US budget cuts could set back Obama's pivot to Asia


Senior Member
Jan 17, 2010
Mark Lippert, the top defence official for the Asia-Pacific, acknowledged "everything is on the table" in terms of what could be cut, but reaffirmed the U.S. intent to base some 60 per cent of its navy ships in the region by 2020 — up from about 50 per cent now — and to increase the number of air force aircraft in the region by 2017.

"There's a strong sense within the administration that the rebalance is a priority and we'll work to make that continue," Lippert, a former top aide to Obama, said at Wednesday's conference.

Even with the cuts, the Pentagon will maintain a budget, adjusted for inflation, of well over $500 billion a year for the rest of the decade — around three times more than China is estimated to spend.

The administration is always keen to stress that the "pivot" to Asia is as much about diplomatic, economic and trade ties with Asia as the U.S. military footprint. The actual boost in military assets in the region over the past two years has been modest. There's a new deployment of up to 2,500 Marines in northern Australia; starting in April, Singapore will host U.S. combat vessels; and more American forces are expected to rotate through the Philippines.

But the political impact has been considerable. Nations unnerved by China's rise have welcomed the U.S. attention. Beijing, by contrast, has reacted with irritation, viewing it as an attempt to keep China from exercising the type of sway over its neighbours that Washington has exercised in the Western Hemisphere. Chinese officials and scholars have blamed the pivot for inspiring the Philippines and Vietnam to take a harder line in disputes over South China Sea islands.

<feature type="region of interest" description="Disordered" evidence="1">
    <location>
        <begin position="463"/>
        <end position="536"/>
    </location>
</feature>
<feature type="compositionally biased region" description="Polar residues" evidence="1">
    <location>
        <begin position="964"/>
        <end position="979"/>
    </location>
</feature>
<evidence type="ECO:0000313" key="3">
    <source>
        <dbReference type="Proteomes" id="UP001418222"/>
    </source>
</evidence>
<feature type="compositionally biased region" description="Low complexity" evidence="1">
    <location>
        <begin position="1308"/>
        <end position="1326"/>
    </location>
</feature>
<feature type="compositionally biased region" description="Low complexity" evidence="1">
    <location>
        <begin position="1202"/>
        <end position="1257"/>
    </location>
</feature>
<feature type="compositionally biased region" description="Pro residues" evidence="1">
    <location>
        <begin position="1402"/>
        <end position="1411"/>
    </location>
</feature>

"The consequences are that U.S.-China relations have been deeply damaged in the past two years," said retired admiral Yang Yi, former director of the Institute for Strategic Studies at the China's National Defence University.

U.S. allies, who are growing used to the political brinkmanship in Washington, are mostly taking the budget crisis in their stride, even as they puzzle over what it all means for Asia policy. Japan's new government is even moving to take up some of the slack by boosting defence spending and looking to allow a more active role for its military.

But nationalistic state media in China — which is expected soon to announce another hefty defence spending hike — have taken it as another sign of American decline.

"While the U.S. tried to shift its strategic focus to the Asia-Pacific region, against the background of financial crisis and economic decline, it lacks the enormous resources necessary to achieve this strategic shift," the Global Times said in a commentary.

Read more:

Latest Replies

Global Defence

New threads